Why You Need to Own a Copy of
Madeleine L’Engle’s The Kairos Novels (box-set).
Library of America, 2018.
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By C. Christopher Smith
The Library of America has recently released a gorgeous hardback box-set of Madeleine L’Engle’s A Wrinkle in Time and its seven subsequent novels, a collection they have dubbed The Kairos Novels. The eight novels are presented in two volumes that contain four novels each: The Wrinkle in Time Quartet (Wrinkle, A Wind in the Door, A Swiftly Tilting Planet, Many Waters) and The Polly O’Keefe Quartet (The Arm of the Starfish, Dragons in the Waters, A House Like a Lotus, An Acceptable Time). The novels in the first four volumes trace the adventures of Meg Murry and Calvin O’Keefe, to whom we are introduced in Wrinkle. The second volume follows Polly O’Keefe, the daughter of Meg and Calvin.
Many L’Engle fans will already have copies of most, if not all, of these novels, so why recommend the box set?
But before tackling that question, I should emphasize that if you aren’t already a L’Engle fan, this set is a superb introduction to L’Engle’s fiction. If you’ve read and enjoyed Wrinkle, then the box-set is a worthwhile investment for immersing yourself in the fictional world that evolved in its wake, or for giving as a gift to an eager reader unfamiliar with L’Engle’s work.
If you already a L’Engle fan, here are three solid reasons why you need the box-set:
- The books are durable hardbacks, suited for reading and re-reading. Most of these novels, although originally released as hardbacks, are no longer affordably available in hardback editions. These volumes are printed on lightweight acid-free paper designed to last a lifetime and more.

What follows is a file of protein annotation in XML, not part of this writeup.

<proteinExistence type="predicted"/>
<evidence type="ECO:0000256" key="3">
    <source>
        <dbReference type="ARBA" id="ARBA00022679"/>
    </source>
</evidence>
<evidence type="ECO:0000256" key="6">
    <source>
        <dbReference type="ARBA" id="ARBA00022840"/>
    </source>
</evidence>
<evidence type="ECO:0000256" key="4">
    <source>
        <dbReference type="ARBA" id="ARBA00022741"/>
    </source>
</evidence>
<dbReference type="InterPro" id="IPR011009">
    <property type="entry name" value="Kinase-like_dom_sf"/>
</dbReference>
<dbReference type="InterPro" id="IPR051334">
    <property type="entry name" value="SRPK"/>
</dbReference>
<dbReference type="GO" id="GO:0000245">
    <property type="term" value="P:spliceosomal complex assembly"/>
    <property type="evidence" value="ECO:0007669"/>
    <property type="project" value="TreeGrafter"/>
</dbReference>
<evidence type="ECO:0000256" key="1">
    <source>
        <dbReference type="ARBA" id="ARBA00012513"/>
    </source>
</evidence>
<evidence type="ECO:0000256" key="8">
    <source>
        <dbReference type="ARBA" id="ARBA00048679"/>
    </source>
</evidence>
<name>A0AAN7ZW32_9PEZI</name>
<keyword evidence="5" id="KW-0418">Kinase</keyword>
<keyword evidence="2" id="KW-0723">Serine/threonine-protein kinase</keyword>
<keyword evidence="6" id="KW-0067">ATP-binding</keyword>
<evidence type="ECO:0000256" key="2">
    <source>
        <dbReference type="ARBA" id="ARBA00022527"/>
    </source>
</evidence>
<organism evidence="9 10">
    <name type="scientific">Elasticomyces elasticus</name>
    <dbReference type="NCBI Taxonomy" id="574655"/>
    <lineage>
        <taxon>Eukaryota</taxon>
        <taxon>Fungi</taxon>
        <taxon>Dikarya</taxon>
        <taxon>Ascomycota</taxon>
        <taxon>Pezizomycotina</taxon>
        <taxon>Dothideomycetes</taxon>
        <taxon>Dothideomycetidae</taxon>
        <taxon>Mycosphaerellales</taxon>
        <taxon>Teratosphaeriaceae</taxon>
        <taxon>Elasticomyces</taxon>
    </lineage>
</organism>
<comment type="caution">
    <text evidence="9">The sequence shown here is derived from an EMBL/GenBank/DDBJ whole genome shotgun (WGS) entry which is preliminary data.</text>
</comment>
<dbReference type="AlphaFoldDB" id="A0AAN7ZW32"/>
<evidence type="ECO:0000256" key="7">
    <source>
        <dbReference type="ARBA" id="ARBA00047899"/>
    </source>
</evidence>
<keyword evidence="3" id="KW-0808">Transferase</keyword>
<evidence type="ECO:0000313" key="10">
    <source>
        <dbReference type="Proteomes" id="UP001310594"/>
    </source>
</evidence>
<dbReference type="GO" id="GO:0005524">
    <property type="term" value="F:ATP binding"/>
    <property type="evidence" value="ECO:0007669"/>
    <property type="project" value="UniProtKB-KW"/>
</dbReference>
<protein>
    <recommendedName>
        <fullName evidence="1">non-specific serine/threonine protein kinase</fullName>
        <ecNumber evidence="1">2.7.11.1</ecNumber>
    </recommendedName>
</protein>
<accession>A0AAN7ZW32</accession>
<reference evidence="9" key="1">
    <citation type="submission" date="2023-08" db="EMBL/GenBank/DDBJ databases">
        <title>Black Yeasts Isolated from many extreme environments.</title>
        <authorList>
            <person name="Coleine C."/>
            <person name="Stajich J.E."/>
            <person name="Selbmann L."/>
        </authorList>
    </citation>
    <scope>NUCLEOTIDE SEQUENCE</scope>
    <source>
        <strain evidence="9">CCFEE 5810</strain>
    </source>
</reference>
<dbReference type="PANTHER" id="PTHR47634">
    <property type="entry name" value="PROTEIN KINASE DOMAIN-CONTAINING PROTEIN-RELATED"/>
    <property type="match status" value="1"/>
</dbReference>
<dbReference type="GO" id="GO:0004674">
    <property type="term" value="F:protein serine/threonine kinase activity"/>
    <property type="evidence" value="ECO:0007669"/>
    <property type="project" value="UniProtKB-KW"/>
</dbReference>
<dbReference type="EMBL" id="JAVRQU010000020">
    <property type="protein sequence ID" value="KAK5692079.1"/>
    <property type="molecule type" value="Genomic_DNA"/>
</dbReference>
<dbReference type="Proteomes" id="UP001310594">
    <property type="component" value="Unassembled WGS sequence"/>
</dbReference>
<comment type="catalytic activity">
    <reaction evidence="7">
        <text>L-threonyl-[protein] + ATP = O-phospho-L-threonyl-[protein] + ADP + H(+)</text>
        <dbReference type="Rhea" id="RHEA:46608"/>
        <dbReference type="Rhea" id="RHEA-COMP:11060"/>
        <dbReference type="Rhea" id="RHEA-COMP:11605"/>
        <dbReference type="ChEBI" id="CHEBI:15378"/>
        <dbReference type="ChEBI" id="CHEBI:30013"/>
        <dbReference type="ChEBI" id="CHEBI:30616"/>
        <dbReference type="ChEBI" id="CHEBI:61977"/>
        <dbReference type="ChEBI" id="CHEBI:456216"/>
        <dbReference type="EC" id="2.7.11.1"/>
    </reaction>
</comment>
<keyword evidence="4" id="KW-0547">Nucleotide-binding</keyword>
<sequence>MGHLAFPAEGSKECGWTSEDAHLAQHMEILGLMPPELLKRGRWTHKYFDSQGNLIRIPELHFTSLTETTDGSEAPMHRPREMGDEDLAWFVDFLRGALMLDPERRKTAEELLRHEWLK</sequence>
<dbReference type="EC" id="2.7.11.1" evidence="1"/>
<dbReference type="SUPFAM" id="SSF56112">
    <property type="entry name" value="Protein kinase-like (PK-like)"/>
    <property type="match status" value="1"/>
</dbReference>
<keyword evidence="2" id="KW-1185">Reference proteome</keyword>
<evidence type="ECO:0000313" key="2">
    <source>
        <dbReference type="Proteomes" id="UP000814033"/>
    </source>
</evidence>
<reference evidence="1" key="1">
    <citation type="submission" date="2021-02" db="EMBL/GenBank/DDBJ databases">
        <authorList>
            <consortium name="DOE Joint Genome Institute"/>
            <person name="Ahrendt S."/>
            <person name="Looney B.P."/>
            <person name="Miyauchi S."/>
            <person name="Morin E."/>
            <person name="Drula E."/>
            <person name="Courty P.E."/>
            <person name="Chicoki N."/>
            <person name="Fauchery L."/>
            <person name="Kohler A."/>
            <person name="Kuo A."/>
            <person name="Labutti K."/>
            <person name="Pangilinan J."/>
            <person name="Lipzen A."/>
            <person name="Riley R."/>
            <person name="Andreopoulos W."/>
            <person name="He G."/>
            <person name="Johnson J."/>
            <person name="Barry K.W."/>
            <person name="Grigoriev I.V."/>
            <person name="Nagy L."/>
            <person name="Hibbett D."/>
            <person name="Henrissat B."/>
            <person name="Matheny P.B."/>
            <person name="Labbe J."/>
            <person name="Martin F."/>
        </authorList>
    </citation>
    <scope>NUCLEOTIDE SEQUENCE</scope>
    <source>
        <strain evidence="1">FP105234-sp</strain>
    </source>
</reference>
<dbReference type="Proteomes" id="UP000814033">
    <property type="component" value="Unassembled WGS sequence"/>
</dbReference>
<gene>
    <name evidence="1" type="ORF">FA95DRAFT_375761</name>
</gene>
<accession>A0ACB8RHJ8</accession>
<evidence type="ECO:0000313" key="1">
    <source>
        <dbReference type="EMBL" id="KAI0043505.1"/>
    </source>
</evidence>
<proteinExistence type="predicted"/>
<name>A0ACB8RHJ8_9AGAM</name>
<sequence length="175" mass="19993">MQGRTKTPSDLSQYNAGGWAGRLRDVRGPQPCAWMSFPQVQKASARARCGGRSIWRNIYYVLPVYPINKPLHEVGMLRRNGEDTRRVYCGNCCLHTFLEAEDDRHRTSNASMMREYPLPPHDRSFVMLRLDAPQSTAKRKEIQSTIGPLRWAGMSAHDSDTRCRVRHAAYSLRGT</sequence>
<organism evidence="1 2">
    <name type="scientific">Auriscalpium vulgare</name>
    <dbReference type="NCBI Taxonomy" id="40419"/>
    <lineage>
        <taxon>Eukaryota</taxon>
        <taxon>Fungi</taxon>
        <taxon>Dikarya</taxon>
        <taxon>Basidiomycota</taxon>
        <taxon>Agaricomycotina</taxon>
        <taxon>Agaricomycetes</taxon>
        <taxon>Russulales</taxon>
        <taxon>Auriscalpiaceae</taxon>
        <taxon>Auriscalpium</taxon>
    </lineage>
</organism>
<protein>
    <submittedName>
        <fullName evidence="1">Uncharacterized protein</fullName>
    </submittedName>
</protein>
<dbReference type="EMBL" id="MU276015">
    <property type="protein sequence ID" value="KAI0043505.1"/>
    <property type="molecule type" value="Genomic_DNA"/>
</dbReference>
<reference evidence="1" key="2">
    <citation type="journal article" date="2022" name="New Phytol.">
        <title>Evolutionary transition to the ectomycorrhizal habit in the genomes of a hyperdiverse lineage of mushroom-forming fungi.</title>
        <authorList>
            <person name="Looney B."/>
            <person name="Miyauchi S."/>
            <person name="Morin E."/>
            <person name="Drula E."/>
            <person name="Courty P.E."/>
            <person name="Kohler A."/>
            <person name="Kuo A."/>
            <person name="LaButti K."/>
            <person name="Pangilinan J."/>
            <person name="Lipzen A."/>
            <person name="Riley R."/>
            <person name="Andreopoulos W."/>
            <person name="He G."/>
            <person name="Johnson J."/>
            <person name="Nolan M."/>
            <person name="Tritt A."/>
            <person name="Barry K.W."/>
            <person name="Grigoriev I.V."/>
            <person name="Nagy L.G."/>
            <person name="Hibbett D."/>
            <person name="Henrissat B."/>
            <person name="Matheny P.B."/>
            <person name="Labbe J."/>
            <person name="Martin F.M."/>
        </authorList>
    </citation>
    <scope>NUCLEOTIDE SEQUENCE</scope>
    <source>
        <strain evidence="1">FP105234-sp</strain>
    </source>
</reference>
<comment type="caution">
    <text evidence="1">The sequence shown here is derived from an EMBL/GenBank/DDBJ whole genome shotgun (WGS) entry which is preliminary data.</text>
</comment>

- They will take up less space on your shelf than the eight separate novels, even slim paperback editions of each novel. The box-set is less than 3 inches wide.
- The unpublished L’Engle writings included in the appendices of each volume. Each book has a treasure trove of appendices, totaling 80+ pages of unpublished talks and other materials that supplement the novels, that are not available elsewhere and that are an asset to the collection of any L’Engle fan. The crowning gems of these appendices are the four deleted scenes from A Wrinkle in Time. I won’t spoil these scenes, but (briefly) they include: a) an entranced Charles Wallace explaining “the allure of life on Camazotz”; b) Meg’s attempt to escape from the Camazotz tour guide; c) a timely “discussion of totalitarianism, democracy, and security among Meg, Calvin, and Mr. Murry”; and d) Aunt Beast tessering with the earthlings to a school planet in hopes of getting assistance from the teachers there in contacting Mrs. Whatsit. Other appendices include several award-acceptance speeches, including the one for acceptance of the Newbury award that Wrinkle One of my favorites was “Dare to be Creative!,” a lecture that L’Engle gave at the Library of Congress in 1983. Collectively, these appendices serve to illuminate the novels, giving readers deeper insight into the richness of L’Engle’s mind in which these novels took shape.
So, while the Kairos Novels box-set might not be for everyone, it offers a superb introduction to L’Engle’s fictional worlds for those who haven’t yet ventured into them, and it offers some distinct perks for the hardcore L’Engle fan.
C. Christopher Smith is the founding editor of the ERB, and author of multiple books, including the forthcoming How the Body of Christ Talks: Recovering the Practice of Conversation in the Church (Brazos Press, April).